Our trip to Blue Mountain Farm and Fiber Mill and its yarn store, A Knitter’s Dream, from which you can order online, was another one of those serendipitous, “right under your nose” discoveries. Gifted, committed artisans are everywhere. these days.  What’s right under your nose?

 

 

Book club… the morning after

I read many different writers and genres. These days it is mostly, but not exclusively, fiction. Sometimes, the novels that earn the most critical acclaim fall flat with me because in my mind they are generally overproduced, or over reliant on artifice. I much prefer storytelling so tight and well crafted that it doesn’t need contrivance, storytelling that helps me, by subtle association, to understand who I am and where I came from.

I love beautifully expressed, poetic sentences; but I love honest irony, good humor, and even a little healthy cynicism just as much. I love characters I wish I would meet on the street, characters I know I will miss when the book ends. I love it when place itself is a character. I love it when a wonderfully imagined book inspires me to imagine in turn. I love it when a book makes me cry—not in a maudlin way, but because my heart has truly been touched, or because I see some small piece of myself or my history in what I am reading.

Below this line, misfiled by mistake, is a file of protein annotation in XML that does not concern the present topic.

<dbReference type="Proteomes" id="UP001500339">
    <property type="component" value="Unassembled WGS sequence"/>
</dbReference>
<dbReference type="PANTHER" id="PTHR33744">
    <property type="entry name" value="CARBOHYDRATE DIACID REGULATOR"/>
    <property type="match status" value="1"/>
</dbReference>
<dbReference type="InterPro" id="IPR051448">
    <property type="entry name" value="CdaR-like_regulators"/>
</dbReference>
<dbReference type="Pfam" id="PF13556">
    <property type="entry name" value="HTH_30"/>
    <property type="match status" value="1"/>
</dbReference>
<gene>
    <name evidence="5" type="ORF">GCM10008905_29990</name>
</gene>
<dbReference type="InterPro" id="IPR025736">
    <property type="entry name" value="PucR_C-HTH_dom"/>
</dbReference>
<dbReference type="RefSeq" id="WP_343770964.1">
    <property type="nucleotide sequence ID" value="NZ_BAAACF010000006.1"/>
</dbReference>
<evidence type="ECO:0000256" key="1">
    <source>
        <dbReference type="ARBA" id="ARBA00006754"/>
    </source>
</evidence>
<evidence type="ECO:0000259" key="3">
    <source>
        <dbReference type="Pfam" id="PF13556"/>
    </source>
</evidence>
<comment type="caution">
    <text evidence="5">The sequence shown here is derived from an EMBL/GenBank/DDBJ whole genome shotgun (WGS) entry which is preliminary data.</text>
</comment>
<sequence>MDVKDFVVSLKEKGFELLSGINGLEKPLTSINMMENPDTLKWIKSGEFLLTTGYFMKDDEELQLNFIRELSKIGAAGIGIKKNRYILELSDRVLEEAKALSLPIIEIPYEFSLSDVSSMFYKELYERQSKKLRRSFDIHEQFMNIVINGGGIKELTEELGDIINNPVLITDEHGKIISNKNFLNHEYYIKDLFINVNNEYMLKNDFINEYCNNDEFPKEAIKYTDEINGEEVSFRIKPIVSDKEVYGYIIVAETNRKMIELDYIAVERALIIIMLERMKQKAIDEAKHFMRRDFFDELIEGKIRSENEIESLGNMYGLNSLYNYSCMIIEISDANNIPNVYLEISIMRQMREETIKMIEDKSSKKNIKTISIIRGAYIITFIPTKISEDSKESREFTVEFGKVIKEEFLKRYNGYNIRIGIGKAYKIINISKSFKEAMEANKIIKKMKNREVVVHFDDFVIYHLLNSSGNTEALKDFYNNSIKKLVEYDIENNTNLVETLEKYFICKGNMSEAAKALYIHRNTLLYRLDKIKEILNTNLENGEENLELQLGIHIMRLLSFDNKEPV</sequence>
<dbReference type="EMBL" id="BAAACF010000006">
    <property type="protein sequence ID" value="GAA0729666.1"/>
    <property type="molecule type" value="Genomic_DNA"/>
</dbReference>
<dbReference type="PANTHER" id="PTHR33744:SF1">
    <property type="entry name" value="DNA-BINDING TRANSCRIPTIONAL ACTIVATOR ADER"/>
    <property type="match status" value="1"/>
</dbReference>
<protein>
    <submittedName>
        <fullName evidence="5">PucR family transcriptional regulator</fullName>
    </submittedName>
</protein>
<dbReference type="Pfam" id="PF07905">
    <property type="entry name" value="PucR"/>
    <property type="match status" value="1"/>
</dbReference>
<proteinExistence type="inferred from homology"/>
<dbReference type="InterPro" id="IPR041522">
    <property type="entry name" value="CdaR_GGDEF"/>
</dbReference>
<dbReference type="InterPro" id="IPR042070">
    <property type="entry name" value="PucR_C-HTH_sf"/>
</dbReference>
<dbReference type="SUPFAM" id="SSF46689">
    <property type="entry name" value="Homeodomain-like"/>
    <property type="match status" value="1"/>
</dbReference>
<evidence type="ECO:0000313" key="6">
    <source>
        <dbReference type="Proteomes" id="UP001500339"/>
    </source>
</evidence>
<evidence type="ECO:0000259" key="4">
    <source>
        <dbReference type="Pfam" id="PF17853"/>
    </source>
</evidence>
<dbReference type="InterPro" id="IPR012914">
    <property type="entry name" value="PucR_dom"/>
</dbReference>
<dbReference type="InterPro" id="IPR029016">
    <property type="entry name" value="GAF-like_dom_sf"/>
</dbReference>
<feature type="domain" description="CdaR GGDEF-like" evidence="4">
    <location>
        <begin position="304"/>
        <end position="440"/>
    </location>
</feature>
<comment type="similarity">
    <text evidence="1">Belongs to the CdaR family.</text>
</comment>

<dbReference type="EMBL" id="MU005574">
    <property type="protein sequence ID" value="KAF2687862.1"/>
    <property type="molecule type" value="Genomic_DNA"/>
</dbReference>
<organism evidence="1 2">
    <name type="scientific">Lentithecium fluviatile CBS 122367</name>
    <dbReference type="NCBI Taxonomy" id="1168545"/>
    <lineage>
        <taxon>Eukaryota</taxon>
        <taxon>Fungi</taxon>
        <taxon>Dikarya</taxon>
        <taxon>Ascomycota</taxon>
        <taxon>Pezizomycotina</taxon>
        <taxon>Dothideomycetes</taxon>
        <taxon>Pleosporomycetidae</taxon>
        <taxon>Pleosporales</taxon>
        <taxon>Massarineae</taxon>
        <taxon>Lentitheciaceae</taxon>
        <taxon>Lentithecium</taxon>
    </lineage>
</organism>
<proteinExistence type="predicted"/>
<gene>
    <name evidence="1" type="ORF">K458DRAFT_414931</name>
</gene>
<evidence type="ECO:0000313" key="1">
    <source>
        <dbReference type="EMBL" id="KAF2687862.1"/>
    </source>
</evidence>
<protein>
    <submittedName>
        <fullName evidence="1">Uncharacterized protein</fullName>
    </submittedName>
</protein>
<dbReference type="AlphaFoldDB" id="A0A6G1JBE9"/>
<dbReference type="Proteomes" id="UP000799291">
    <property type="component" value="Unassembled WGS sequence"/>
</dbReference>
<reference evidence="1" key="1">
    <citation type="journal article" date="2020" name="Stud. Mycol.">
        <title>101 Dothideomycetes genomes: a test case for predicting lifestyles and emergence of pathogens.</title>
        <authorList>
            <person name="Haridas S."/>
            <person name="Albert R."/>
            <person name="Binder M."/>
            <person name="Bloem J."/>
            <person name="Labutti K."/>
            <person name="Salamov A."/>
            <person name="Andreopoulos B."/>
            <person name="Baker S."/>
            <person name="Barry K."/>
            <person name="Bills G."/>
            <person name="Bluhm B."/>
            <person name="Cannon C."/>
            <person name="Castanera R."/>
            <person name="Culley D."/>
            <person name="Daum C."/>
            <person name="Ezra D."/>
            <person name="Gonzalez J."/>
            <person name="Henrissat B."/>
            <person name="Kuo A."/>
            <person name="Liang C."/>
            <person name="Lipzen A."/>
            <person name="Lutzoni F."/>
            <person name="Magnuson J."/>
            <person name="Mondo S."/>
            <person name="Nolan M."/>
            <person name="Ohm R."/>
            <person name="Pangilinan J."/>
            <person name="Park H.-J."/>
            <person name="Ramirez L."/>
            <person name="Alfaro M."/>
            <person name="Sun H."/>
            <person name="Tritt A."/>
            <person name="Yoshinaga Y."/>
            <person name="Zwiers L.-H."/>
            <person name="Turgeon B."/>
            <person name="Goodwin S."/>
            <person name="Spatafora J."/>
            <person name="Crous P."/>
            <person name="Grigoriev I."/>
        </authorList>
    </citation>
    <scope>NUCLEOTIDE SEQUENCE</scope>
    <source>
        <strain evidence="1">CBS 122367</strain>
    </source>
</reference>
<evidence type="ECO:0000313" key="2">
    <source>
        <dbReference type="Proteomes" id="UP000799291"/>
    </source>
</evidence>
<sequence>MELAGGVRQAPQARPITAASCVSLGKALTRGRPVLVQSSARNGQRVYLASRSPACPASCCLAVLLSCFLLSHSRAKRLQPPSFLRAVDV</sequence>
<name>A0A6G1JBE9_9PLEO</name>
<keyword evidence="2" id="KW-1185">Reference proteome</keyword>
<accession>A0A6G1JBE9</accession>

I didn’t even have a book club in my life until the last few years. Now that I do, I freely admit that I’m not the world’s most compliant member. My attendance is erratic—real life, as I am fond of saying, intervenes—and I am stubborn about my personal book queue. In fact, I’m probably just a tad elitist when it comes to the books I want to read and when I want to read them. That’s the eternal English major in me. If I have a book queued up that I’ve been dying to read, it will probably supplant most book club selections.

Book clubs take a fair amount of heat. I myself disparaged them for years, thinking I couldn’t possibly enjoy reading based on a group-prescribed agenda. But our book club is friendly and forgiving; we all contribute suggestions, and the monthly selection is pulled out of a hat. Nobody cares if you haven’t read the book, but most of us usually do.

Because reading for me has always been an “individual sport,” I never would have pictured myself liking a book club. Two years or so down the road, I’m grateful that I gave our book club a chance. At its best, it has forced me out of my queue into the wider world of other genres, other writers, other people’s preferences. At its best, it’s almost like being back in a favorite class again. The warmth of the members, of course, is not insignificant, and the patience of those who coaxed me to show up continues to be deeply appreciated.

Last night, after a lively and insightful discussion that in the end made me like the book I’d just read less than I thought I had, the question was raised as to whether we should switch to bimonthly meetings. The group’s response was an overwhelming NO. I was both surprised and delighted at the ensuing comments. That “no” wasn’t about the wine; it was about the books. Friends, there is hope.